Transcriber's Note: Please note that this book was published decades ago and nutritional opinion has changed in some ways. In particular, people are now generally advised not to eat raw eggs. Please use caution when following these recipes. Arranged on a unique plan, combining helpful suggestions for appetizing, well-balanced menus, with all the newest ideas and latest discoveries in the preparation of tasty, wholesome cookery. And the passage of years shall not dim in the least The glory and joy of our Sabbath-day feast. —Eugene Field O the modern wide-awake, twentieth-century woman efficiency in household matters is quite as much a problem as efficiency in business is to the captains of industry. How to make pure food, better food and to economize on the cost of same is just now taxing the attention and ingenuity of domestic science teachers and food experts generally. The average housewife is intensely interested in the result of these findings, and must keep in touch with them to keep up with the times and run her home in an intelligent and economical as well as healthful routine. The eternal feminine question is, "What shall we have for dinner to-day?" It is not always the easiest thing in the world to think of a seasonable menu, nor to determine just the right combination that will furnish a meal appetizing and well-balanced in food values. Furthermore, both the expense and the amount of work entailed in preparation must be considered. This Cook Book is especially designed to meet just that pressing daily need of the housewife. It presents for her guidance a menu for every Sunday dinner in the year; it suggests dishes which are seasonable as well as practical; it tells in a simple, intelligent manner just how these dishes can be made in the most wholesome and economical form; and the recipes have all been especially made for this book and tested by that eminent expert, Mrs. Elizabeth O. Hiller. The title of "52 Sunday Dinners" has been given the book because Sunday dinners as a rule are a little more elaborate than the other dinners of the week, but from these menus may be gleaned helpful hints for daily use. While climatic conditions differ somewhat in various sections of the country, we have tried to approximate the general average, so[4] that the suggestions might be as valuable to the housewife in New England as to the housewife in the West or South, or vice versa. Simplicity, economy and wholesomeness have been given preferred attention in the preparation of these recipes, many of which are here presented for the first time. In the interest of health and economy a number of the recipes suggest the use of Cottolene—a frying and shortening medium of unquestioned purity—in place of butter or lard. Cottolene is a vegetable shortening, pure in source and manufactured amid cleanly favorable surroundings. It is no new, untried experiment, having been used by domestic science experts and thousands of housewives for nearly twenty years; to them Cottolene for shortening and frying is "equal to butter at half the price, better and more healthful than lard—and more economical than either." We, therefore, offer no apologies for the small proportion of recipes specifying the use of Cottolene, and suggest that a trial will convince any housewife that Cottolene makes better food than either butter or lard, and is preferable from the standpoints of efficiency, economy and healthfulness. We commend this book to your critical inspection and test, believing you will find it convenient, helpful, unique and pointing the way to better and more economical living.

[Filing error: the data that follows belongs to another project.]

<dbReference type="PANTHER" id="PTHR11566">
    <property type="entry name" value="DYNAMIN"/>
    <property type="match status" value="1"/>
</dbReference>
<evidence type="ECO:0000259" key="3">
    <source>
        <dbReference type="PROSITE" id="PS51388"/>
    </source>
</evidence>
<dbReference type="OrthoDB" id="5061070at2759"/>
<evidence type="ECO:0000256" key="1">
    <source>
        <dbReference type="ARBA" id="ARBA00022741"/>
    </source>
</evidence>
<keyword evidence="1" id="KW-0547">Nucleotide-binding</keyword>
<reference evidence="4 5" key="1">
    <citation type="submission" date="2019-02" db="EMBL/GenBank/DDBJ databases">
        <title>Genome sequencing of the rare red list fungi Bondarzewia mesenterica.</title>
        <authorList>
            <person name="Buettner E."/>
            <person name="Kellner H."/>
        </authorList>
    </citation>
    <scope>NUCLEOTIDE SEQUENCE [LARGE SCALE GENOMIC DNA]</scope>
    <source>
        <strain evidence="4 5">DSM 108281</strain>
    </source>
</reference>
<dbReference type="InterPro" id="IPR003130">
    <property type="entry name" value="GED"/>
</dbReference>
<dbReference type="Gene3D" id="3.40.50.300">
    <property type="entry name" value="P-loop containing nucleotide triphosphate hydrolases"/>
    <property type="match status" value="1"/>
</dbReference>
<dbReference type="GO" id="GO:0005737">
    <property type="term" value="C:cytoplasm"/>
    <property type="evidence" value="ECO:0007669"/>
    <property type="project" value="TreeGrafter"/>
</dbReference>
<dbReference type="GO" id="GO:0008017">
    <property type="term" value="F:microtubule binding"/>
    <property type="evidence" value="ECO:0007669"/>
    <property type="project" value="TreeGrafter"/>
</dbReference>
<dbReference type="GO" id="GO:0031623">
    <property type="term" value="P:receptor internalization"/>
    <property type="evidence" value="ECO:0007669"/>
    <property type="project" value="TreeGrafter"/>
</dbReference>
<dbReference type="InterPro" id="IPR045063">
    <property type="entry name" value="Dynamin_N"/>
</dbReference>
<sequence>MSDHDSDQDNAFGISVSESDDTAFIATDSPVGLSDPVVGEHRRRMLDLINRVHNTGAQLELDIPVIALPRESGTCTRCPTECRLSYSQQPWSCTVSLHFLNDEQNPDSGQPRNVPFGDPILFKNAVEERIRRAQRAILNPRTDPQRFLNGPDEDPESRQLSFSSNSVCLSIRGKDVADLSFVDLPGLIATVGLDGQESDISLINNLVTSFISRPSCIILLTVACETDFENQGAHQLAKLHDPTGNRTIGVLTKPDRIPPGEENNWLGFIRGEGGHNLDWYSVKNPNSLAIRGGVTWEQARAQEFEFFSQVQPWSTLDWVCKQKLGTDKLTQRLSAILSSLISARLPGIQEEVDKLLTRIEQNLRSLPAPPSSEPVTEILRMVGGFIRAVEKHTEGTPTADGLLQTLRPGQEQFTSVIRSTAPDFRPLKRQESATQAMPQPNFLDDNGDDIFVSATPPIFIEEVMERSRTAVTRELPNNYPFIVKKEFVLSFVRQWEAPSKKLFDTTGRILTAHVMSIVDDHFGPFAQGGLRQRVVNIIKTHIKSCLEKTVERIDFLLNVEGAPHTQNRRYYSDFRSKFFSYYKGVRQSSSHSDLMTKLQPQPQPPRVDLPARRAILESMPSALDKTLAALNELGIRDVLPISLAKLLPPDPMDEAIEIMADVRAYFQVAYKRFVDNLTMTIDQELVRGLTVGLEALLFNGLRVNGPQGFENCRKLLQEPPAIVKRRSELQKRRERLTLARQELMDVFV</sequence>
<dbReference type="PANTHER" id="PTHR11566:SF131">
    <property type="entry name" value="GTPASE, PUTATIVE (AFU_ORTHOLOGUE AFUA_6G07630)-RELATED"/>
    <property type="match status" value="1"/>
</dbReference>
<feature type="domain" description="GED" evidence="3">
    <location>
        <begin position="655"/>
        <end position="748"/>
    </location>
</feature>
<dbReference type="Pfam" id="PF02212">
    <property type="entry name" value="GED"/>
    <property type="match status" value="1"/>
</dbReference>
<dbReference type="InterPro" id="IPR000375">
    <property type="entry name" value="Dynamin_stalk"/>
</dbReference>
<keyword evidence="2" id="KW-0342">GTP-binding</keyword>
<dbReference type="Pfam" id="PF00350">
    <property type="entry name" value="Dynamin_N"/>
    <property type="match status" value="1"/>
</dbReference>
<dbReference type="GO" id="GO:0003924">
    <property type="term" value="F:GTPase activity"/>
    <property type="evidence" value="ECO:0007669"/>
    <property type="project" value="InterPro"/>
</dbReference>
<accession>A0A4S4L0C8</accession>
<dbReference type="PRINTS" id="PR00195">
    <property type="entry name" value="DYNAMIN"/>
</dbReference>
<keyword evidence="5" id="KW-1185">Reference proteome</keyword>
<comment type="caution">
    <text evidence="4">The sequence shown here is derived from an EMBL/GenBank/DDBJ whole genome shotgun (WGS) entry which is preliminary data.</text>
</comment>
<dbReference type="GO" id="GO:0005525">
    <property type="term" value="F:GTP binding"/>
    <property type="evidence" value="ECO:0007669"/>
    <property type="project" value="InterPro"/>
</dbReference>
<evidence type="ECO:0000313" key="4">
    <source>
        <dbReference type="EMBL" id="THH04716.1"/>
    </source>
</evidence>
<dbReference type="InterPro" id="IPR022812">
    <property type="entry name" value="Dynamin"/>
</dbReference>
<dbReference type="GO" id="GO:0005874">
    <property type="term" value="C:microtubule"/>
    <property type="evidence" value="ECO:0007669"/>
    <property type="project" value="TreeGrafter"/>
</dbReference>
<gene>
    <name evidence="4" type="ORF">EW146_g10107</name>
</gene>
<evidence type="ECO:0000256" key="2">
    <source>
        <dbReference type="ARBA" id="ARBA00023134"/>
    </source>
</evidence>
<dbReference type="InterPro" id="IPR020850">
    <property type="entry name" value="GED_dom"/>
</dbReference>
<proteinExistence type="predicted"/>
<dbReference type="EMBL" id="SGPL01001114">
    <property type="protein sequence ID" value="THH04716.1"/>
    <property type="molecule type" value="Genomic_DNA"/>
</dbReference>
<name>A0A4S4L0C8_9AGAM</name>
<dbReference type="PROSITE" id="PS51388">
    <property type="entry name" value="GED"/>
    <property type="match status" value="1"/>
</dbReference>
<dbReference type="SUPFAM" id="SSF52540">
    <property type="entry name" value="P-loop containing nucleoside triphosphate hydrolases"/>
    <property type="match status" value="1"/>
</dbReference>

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Fifty-Two Sunday Dinner

Fifty-Two Sunday Dinner